Kissed with Garlic

I’m not sure if more people go to the Middle East in Cambridge’s Central Square for the food or the live music, but for me, the draw to the night club and restaurant was always the whipped garlic. They serve it in a miniscule bowl, smaller than a saucer, with triangles of pita, served in a small wicker basket, on the side for dipping.

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I think the owners are Egyptian – they also make a terrific fool – but it took me years to learn that the zippy sauce I craved was actually Lebanese. It’s called toum and if you go into, literally, any Lebanese falafel and shwarma shop it will be an option next to the tahini sauce as they build your dish. Toum was once described to me as a “very strong kiss of garlic,” by another Lebanese restauranteur.

And even though I have spent hours of my life thinking about this sauce, it wasn’t until this winter as I stockpiled garlic from my Winter CSA that it ever occurred to me that I could skip the lines and make my very own jar of toum. I should add the reason I had so much garlic on hand is because I was sent an Israeli product, Dorot, which packages frozen cubes of garlic, ginger and a few other herbs, and has simplified my life so much. Making a soup and want some garlic? Putting together a curry and you want a ton of ginger and garlic? Toss in some frozen Dorot cubes. They are a life changer. But that means my garlic pile on the counter kept on growing and I barely touched it.

 

 

20180129_081217.jpgIt wasn’t until I got the February Bon Appetit that I finally made my way to the kitchen. I ended up using an amalgam of recipes, rather than the one in the magazine. The best advice I’ve read about making this sauce is to put your bottle of oil in the fridge while you prep the garlic, which takes time because you really want to remove any green stems as that will cause your dip to be bitter. Trust me, I’ve had bitter toum and it really was awful; definitely take the time to clean your garlic thoroughly. The recipes also warn that this is an emulsion, so go s-l-o-w-l-y when adding the chilled oil. It’s best done in a food processor.

This made a canning jam jar of the sauce, and I put it on everything while it lasted in the fridge. It’s great on roasted potatoes — and roasted sweet potatoes. I spread it on Friday night challah, dolloped it in red lentil and potato stew, and even used it as a dressing on salad greens.

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Although the recipe calls for 4 cups of oil, I think mine hit the right consistency, like a thin mayonnaise, before I poured in 2 cups. They say it lasts up to 4 weeks in the fridge, but trust me when I say you’ll use it up long before then.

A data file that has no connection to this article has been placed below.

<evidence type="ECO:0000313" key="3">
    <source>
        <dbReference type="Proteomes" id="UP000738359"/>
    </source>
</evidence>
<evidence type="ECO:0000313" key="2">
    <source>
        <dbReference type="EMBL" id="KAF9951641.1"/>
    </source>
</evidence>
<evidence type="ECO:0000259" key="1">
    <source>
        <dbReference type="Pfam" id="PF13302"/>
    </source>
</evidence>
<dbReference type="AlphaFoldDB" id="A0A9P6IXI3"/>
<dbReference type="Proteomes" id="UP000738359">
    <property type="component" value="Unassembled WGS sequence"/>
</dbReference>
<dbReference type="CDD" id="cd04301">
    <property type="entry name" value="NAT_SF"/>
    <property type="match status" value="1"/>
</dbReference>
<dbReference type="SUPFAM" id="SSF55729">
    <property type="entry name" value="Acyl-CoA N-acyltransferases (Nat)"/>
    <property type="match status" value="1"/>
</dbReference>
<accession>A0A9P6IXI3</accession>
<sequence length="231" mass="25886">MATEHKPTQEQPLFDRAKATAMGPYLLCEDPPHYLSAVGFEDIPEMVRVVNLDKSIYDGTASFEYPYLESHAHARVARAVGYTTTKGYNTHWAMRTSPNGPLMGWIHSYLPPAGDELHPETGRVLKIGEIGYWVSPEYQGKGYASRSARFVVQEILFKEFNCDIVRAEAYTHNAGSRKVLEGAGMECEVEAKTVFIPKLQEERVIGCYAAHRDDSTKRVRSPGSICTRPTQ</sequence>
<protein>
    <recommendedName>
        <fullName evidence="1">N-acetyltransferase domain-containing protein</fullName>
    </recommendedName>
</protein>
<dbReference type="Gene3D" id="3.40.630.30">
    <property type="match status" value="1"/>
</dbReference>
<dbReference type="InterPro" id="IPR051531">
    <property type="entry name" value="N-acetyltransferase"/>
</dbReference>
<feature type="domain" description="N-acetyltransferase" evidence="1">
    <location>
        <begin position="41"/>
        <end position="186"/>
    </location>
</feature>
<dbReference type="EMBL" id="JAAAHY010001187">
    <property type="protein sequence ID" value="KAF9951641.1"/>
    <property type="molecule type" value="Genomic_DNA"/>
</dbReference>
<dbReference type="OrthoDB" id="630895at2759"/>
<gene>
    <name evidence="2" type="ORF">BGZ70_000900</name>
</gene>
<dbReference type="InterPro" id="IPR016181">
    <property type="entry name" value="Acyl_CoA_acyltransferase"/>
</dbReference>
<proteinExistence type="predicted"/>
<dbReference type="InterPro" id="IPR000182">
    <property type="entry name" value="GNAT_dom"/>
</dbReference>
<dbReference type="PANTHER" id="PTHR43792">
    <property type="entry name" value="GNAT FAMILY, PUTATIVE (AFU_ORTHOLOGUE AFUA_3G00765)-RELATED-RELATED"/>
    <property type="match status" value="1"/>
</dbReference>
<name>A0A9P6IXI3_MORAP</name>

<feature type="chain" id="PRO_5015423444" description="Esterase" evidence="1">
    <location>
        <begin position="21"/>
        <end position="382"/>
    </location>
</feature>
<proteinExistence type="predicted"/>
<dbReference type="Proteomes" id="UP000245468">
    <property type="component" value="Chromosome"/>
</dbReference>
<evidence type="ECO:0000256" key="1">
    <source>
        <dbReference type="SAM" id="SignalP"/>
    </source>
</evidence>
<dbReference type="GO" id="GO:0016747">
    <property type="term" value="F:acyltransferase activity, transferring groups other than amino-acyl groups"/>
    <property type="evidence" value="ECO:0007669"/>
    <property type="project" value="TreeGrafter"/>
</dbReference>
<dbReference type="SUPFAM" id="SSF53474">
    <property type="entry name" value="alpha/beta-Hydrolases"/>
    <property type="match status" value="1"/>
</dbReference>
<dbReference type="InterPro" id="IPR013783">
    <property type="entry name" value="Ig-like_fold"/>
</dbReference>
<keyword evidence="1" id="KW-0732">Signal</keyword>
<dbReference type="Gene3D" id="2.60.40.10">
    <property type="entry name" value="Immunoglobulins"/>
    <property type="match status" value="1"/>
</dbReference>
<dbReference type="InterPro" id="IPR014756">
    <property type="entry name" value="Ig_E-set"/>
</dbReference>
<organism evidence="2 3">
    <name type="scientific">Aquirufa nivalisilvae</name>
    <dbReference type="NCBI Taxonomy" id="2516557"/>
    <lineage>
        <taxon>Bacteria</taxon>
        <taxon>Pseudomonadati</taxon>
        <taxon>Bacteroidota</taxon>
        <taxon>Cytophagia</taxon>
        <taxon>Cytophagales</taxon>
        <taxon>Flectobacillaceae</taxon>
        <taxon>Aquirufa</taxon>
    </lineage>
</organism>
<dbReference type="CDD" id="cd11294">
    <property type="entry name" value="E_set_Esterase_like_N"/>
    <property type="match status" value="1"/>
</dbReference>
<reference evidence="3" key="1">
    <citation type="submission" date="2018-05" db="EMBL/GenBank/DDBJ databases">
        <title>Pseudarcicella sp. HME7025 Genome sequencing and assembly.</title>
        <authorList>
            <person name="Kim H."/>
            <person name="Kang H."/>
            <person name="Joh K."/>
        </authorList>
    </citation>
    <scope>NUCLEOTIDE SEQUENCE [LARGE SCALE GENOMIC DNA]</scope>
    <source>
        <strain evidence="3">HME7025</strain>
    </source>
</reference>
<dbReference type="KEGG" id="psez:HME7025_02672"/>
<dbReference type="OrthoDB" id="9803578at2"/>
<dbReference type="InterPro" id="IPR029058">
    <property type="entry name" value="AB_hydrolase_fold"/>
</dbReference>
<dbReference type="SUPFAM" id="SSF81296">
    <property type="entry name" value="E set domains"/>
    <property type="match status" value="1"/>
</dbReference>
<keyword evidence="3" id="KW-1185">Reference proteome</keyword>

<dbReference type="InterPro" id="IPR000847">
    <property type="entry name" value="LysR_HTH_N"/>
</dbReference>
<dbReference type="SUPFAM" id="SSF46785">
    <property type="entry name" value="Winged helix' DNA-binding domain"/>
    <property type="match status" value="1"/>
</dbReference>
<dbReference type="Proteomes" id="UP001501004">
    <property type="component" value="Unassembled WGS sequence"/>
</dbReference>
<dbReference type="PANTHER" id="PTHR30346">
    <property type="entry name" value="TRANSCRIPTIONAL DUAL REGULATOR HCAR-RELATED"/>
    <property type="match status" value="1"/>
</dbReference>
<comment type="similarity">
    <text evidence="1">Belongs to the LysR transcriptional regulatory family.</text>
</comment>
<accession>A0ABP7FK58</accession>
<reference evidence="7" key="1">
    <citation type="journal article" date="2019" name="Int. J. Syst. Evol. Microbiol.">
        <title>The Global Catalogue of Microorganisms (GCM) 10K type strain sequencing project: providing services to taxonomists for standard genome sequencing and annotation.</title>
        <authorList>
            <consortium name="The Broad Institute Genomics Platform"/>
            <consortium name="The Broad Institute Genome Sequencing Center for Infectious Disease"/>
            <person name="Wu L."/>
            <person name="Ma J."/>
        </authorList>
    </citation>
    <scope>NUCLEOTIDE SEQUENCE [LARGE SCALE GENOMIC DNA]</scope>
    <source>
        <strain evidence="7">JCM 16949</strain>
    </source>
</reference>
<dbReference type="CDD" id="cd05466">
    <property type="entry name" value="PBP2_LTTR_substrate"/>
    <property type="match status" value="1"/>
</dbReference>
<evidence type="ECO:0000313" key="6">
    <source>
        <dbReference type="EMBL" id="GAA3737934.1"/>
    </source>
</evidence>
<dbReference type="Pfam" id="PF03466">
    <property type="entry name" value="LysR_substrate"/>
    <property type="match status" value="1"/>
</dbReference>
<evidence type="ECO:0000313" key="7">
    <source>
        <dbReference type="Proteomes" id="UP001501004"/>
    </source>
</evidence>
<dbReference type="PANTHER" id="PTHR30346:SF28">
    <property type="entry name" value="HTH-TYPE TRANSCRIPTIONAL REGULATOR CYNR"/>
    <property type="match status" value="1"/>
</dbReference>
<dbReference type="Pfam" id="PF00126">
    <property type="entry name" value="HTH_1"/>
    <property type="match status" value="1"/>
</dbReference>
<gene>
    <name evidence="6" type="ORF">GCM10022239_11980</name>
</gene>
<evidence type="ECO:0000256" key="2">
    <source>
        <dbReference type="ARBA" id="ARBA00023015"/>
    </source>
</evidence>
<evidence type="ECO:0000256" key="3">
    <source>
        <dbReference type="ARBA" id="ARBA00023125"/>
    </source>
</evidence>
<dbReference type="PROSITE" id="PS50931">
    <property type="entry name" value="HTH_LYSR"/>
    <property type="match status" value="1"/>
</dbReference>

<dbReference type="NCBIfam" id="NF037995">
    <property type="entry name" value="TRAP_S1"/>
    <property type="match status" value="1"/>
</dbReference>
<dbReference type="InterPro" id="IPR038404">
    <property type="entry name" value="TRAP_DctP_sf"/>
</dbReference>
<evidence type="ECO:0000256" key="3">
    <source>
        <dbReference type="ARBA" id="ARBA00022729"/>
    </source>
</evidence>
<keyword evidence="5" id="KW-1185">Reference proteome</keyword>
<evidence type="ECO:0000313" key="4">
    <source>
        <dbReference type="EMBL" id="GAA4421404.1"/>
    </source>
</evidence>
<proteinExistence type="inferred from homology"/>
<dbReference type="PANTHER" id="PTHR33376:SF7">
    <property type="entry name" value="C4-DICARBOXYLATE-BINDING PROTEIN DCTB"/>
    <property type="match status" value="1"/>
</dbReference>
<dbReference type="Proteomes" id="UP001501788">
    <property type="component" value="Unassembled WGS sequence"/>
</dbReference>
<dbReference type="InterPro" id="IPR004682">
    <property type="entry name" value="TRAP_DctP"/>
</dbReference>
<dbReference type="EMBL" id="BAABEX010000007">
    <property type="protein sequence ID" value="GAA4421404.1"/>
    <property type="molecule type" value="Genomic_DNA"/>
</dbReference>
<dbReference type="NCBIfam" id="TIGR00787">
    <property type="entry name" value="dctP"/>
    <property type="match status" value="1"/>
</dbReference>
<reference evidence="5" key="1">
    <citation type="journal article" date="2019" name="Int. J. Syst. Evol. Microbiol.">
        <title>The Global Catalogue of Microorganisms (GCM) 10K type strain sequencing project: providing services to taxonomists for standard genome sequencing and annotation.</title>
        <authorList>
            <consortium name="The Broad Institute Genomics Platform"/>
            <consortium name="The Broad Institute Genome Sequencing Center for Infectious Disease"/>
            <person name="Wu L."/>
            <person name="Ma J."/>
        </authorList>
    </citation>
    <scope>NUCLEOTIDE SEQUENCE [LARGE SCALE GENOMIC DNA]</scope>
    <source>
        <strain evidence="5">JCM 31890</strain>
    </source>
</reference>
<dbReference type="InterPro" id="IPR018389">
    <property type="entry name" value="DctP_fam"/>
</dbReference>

Toum (Lebanese Garlic Sauce)

Put your bottle of oil into the fridge as you gather the rest of your ingredients and prep the garlic

Ingredients

Up to 4 cups grapeseed, avocado or extra virgin olive oil

½ cup of peeled garlic cloves

Juice of 1 lemon, divided

½ cup of ice water, divided

Kosher salt

Directions

Before you begin, place your oil in the freezer or refrigerator so that it is chilled, but still liquid. While the oil chills, remove the ends from your garlic cloves, split them in half and remove any green layers from inside.

In the bowl of a food processor, combine garlic cloves, a hefty pinch of salt, juice of half a lemon, and 1/4 cup of the ice cold water.

Process until smooth, then stop and scrape the sides of the food processor with a spatula.

Turn the food processor back on and drizzle the chilled oil through the top as SLOWLY as possible, one cup at a time.

Scrape down the sides of the food processor as necessary. Be sure that your processor does not get too hot, as this can cause your sauce to separate.

Juice the second half of the lemon, and add the rest of the ice water.

 

Add oil until you’ve reached the texture you desire. The final result should resemble a thin mayonnaise. Store toum in an airtight container in the refrigerator for up to four weeks, although it will be long gone before then.  

 

Apply to everything.

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Twenty Years in the Making

Lilli has taken to carrying her stepstool around the house to help her reach things she isn’t supposed to reach. Of course, she rarely uses it for its intended purpose, which is to reach the sink to wash her hands after she uses the potty. She does, however, use it to reach the stickers that are supposed to be rewards  for when she does use the potty.

bea at 4.5 months

Last night Rich made the unfortunate decision to walk away from the bath he was drawing, and set down the bottle of bubble bath on a shelf. He came back to find her holding the bottle upside down and dumping it into the bath. All of it. She used up the whole bottle, and yes, it was like in cartoons with bubbles floating around the bathroom. She was in heaven, but the joke’s on her because this means no more bubble baths for a while.

The silver lining to the bubble bath debacle was that it reminded me that I’d wanted to share this recipe for green beans I finally nailed down. Of course, right now you’re probably asking yourself what an out-of-control bubble bath has to do with green beans, and I’m getting there.

When I was in high school my mom used to make these wonderful stir fried green beans. They were full of fresh garlic and ginger and tossed with a mixture of soy sauce and honey. The soy’s saltiness was balanced out by the sweet honey glaze. They were great. My best friend, who was originally from Latvia, would come to our house and eat them directly from the serving dish. That was fine by me because I would go to her house and eat insane amounts of beet vinaigrette, Salad Olivier and napoleon cake.